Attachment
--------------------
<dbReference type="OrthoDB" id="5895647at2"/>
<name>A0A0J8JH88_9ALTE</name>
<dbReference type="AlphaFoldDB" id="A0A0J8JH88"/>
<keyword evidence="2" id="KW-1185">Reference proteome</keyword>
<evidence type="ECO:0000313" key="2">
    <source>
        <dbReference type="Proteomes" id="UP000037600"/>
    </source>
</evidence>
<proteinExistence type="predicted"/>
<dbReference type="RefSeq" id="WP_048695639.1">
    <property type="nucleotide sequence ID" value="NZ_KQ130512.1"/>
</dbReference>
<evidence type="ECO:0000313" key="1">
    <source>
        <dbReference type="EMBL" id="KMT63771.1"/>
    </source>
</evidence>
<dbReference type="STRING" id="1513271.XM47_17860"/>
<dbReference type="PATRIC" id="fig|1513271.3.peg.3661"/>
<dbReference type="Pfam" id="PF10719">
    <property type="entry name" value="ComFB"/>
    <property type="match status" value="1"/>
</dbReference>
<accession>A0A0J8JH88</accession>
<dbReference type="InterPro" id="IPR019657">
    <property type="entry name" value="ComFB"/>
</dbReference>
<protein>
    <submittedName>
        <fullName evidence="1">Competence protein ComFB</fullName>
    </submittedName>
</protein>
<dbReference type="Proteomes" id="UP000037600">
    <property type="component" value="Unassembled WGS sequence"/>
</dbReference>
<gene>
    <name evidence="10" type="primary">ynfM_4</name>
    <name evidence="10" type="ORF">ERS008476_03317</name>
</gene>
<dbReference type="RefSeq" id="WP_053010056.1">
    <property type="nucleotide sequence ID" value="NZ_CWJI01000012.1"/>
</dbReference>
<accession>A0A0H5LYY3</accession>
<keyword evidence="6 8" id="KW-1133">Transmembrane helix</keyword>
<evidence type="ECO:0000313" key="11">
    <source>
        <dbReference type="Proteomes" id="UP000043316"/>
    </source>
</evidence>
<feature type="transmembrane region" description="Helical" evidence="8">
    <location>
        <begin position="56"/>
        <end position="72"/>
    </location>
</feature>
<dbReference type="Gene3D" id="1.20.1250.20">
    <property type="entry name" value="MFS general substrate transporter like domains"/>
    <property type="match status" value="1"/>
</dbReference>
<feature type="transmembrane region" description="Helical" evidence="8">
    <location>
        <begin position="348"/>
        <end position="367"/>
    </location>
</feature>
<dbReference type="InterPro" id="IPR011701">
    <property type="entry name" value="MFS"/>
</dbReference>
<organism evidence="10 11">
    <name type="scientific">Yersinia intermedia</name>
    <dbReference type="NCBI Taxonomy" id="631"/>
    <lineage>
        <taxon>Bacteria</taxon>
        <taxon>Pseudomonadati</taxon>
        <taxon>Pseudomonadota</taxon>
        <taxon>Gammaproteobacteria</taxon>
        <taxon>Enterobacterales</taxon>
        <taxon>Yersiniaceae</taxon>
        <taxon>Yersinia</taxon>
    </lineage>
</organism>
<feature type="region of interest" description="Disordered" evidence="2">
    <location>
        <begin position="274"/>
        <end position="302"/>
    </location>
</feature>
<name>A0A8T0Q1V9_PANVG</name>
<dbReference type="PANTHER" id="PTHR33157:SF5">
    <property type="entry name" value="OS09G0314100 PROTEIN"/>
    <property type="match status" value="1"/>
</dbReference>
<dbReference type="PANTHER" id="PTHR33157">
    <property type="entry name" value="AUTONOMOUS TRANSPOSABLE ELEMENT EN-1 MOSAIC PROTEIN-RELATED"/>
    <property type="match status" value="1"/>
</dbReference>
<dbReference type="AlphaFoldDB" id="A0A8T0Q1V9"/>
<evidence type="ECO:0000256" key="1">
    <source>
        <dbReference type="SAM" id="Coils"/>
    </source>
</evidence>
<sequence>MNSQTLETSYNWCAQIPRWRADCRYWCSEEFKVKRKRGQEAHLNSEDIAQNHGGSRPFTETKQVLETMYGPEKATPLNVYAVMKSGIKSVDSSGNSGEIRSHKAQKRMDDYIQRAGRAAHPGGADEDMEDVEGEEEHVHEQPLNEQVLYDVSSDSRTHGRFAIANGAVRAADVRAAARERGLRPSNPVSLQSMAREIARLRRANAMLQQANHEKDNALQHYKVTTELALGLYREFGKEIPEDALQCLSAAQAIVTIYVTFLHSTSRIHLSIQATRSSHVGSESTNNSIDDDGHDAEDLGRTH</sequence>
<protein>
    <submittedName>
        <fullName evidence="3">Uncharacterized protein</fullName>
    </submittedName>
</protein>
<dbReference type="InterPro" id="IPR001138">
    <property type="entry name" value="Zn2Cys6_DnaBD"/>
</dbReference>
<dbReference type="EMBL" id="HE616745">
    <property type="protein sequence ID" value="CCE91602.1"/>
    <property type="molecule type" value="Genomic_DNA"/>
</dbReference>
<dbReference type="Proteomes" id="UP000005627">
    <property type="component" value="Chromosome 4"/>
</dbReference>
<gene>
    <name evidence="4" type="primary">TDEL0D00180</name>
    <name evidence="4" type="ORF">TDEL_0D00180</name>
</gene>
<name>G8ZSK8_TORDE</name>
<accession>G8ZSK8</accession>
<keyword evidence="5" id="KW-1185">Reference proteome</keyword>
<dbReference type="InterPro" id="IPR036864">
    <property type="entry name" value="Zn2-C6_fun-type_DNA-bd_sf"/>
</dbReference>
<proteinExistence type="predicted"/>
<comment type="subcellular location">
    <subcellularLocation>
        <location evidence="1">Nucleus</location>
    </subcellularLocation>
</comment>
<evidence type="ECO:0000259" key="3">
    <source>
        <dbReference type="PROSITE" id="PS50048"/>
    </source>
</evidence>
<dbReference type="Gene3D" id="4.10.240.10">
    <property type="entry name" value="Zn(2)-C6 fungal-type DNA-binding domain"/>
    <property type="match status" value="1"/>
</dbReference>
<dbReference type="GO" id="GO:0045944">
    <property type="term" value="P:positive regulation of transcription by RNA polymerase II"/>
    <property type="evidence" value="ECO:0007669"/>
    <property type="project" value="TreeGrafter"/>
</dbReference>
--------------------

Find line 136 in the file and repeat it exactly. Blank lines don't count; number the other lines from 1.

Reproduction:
<evidence type="ECO:0000259" key="3">